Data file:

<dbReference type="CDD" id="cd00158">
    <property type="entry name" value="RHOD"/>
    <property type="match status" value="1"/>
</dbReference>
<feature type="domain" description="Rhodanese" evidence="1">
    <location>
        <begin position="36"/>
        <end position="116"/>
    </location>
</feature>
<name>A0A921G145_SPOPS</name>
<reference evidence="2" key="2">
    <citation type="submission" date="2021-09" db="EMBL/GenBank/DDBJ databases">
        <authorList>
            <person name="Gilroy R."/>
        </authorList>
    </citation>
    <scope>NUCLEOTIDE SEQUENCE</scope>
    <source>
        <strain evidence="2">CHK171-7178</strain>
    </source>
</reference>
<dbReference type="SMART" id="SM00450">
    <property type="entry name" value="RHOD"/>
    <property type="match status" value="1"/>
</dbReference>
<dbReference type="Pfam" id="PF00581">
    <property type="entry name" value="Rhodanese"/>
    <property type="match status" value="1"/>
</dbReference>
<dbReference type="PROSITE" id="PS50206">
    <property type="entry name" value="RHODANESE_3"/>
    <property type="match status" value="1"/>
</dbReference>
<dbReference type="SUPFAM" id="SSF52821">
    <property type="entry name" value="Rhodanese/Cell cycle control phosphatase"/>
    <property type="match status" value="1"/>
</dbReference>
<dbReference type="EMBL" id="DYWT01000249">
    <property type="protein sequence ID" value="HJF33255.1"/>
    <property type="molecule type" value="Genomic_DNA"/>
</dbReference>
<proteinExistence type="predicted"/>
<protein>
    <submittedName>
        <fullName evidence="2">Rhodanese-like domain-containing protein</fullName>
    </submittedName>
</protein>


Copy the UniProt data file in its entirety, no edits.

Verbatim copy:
<dbReference type="CDD" id="cd00158">
    <property type="entry name" value="RHOD"/>
    <property type="match status" value="1"/>
</dbReference>
<feature type="domain" description="Rhodanese" evidence="1">
    <location>
        <begin position="36"/>
        <end position="116"/>
    </location>
</feature>
<name>A0A921G145_SPOPS</name>
<reference evidence="2" key="2">
    <citation type="submission" date="2021-09" db="EMBL/GenBank/DDBJ databases">
        <authorList>
            <person name="Gilroy R."/>
        </authorList>
    </citation>
    <scope>NUCLEOTIDE SEQUENCE</scope>
    <source>
        <strain evidence="2">CHK171-7178</strain>
    </source>
</reference>
<dbReference type="SMART" id="SM00450">
    <property type="entry name" value="RHOD"/>
    <property type="match status" value="1"/>
</dbReference>
<dbReference type="Pfam" id="PF00581">
    <property type="entry name" value="Rhodanese"/>
    <property type="match status" value="1"/>
</dbReference>
<dbReference type="PROSITE" id="PS50206">
    <property type="entry name" value="RHODANESE_3"/>
    <property type="match status" value="1"/>
</dbReference>
<dbReference type="SUPFAM" id="SSF52821">
    <property type="entry name" value="Rhodanese/Cell cycle control phosphatase"/>
    <property type="match status" value="1"/>
</dbReference>
<dbReference type="EMBL" id="DYWT01000249">
    <property type="protein sequence ID" value="HJF33255.1"/>
    <property type="molecule type" value="Genomic_DNA"/>
</dbReference>
<proteinExistence type="predicted"/>
<protein>
    <submittedName>
        <fullName evidence="2">Rhodanese-like domain-containing protein</fullName>
    </submittedName>
</protein>